June 17, 1997
A group of users organized over the Internet cracked the Data Encryption Standard — the strongest legally exportable encryption software in the United States — after five months of work. The United States bans stronger encryption software out of fear that it would be used by terrorists, but companies designing the software say such restrictions are worthless because foreign countries offer much stronger programs.
June 1, 1999
Shawn Fanning and Sean Parker release the filesharing service Napster. The service provides a simple way for users to copy and distribute MP3 music files. It becomes an instant hit, especially among college students. Just over 6 months later, on December 7, 1999, the Recording Industry Association of America (RIAA) will file a lawsuit against the service, alleging mass copyright infringement. Eventually this lawsuit will force the shutdown of the company on September 3, 2002, but not before the popularity of downloading digital music is firmly entrenched in a generation of Internet users.
May 28, 1987
CompuServe releases the Graphics Interchange Format (GIF) standard as a new computer graphics file format. Due to color limitations, the GIF format is unsuitable for reproducing color photographs, but it is well-suited for more simple images such as graphics or logos with solid areas of color. This made it probably the most popular graphics format for the early Internet, until the famous “GIF licensing controversy” soured many designers to its use. The PNG format was developed in response as an alternative to GIF to get around the licensing issues. However, all relevant patents have since expired and the GIF format may now be freely used. Today it still sees widespread use, especially when simple animations are needed.
April 30th, 1993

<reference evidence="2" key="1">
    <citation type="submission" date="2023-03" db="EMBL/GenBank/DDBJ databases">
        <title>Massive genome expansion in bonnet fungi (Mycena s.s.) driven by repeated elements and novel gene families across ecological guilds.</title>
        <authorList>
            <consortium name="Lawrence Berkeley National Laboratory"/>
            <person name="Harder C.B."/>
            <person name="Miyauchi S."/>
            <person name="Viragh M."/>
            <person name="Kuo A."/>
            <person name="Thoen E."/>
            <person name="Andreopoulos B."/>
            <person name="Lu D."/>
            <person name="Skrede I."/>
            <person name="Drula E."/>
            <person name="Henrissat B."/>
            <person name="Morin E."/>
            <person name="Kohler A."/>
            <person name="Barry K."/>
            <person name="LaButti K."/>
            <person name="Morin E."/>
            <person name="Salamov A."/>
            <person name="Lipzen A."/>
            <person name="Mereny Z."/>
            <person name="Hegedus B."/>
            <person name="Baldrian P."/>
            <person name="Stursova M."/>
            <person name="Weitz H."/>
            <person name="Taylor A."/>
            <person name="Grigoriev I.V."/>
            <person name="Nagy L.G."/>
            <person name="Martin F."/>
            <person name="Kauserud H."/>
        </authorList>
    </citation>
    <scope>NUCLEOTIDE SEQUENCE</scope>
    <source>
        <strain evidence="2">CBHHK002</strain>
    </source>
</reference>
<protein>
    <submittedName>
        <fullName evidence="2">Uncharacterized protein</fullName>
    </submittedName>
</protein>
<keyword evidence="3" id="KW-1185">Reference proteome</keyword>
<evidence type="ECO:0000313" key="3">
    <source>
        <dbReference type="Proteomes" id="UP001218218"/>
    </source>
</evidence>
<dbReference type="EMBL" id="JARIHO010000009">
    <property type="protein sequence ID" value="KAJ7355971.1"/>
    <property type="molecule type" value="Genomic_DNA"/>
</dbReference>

At the urging of Tim Berners-Lee, the creator of the World Wide Web protocol, the directors of CERN release the source code of World Wide Web into the public domain, making it freely available to anyone, without licensing fees. The decision to make the World Wide Web software and protocols freely available is considered by some as possibly the single most important moment in the history of the Internet. In fact, some historians mark this as the birth of the Web.
April 29, 2004
The Sasser worm is released into the wild, infecting over 1 million Windows computers worldwide. Looks like 1 million PC users stepped into a big pile of sassy!
April 28, 2003
Apple Computer launches the iTunes Music Store. The store sells music for 99¢ a song for use with the Apple iPod and iTunes software. It is not the first service to sell digital music, but it will become the first to gain widespread popularity. The service will be an instant success, selling over one million songs in its first week and going on to change the music industry forever. The iTunes Music Store is now the #1 music retailer in the United States, surpassing Wal-Mart in 2008.
April 25, 1996
Yahoo! begins advertising its web-based search service on national television, featuring the tag line “Do You Yahoo?”. The ads first air during Late Night with David Letterman, Saturday Night Live, and Star Trek. This was a very early example of the Internet entering into the mainstream.
April 22, 1993
Version 1.0 of the web browser Mosaic is released by the National Center for Supercomputing Applications. It’s the first software to provide a graphical user interface for the emerging World Wide Web, including the ability to display inline graphics. The lead Mosaic developer is Marc Andreesen, one of the future founders of Netscape.
My first experience with the World Wide Web was in 1993 using Mosaic on a Mac in my dorm’s computer lab. I had no idea what I had discovered until a few months later.